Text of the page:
(Note that district constables are supervised by the police command in the particular area.)
· Graduates, your training has given you special skills to allow you to maintain a tourism focus on security and safety. This is why knowledge of the Jamaica Tourist Board (JTB Act), Community Based Policing, TEAM Jamaica, Safe Encounter and Tactical Skills, Statement Writing, NSWMA Act, Organizational Values, Authority to Arrest and Search, Observation, Perception & Local Knowledge represents key elements in your training.
· Graduates, your training and deployment came at a cost of Two Hundred Million Dollars ($200M). This includes boosting significantly material resources (equipment and vehicles) and salaries for one year and will vastly improve our deployment strategies.
· The people of Jamaica expect much for you and I urge you all to do your very best with your very important roles as safeguards to the successful development of our nation through tourism development and related activities.
DEPLOYMENT & DESTINATION ASSURANCE
· Ladies and Gentlemen, the specific operational zones for the Visitor Safety Unit (VSE) are cruise shipping piers; commercial districts (especially those frequented by visitors); craft markets; beaches and major attractions. Constables will be strategically placed in areas identified as hot spots.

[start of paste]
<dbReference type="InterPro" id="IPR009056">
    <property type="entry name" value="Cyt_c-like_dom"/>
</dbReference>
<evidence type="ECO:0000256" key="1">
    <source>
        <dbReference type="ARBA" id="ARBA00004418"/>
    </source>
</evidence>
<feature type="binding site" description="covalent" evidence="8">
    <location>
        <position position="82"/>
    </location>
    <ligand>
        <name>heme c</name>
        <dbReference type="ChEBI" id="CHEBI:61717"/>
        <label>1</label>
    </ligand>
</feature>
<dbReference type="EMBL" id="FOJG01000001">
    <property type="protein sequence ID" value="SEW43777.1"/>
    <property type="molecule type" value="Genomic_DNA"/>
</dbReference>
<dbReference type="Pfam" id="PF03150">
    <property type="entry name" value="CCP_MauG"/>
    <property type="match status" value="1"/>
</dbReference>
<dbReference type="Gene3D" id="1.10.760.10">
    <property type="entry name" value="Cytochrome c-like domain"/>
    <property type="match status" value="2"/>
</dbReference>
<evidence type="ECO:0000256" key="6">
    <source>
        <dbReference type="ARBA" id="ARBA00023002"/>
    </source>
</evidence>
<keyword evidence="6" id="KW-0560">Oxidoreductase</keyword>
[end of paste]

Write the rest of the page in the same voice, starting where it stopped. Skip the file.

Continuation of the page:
· We therefore need to do everything within our powers to protect our tourism industry so it can grow exponentially and benefit more people.
· The fact is, Jamaica is competing with destinations all over the world for travel dollars. It is therefore critical that we establish a competitive advantage that sets us apart from other international destinations.
· This calls for us to provide our visitors with authentic and high quality tourism experiences that make them want to come back to Jamaica again and again. Not only should they want to come back to our beautiful island but recommend us to family and friends too.
· This is what we call Destination Assurance – guaranteeing our visitors that their expectations of an outstanding visitor experience will be met.
· A critical element of Destination Assurance is ensuring the safety and security of our visitors. This is vital to providing quality experiences in tourism. And that is why, ladies and gentlemen the establishment of Destination Assurance Councils, which we launched recently, in conjunction with our Visitor Safety and security programme, are essential to the seamless, successful and rapid development of the sector.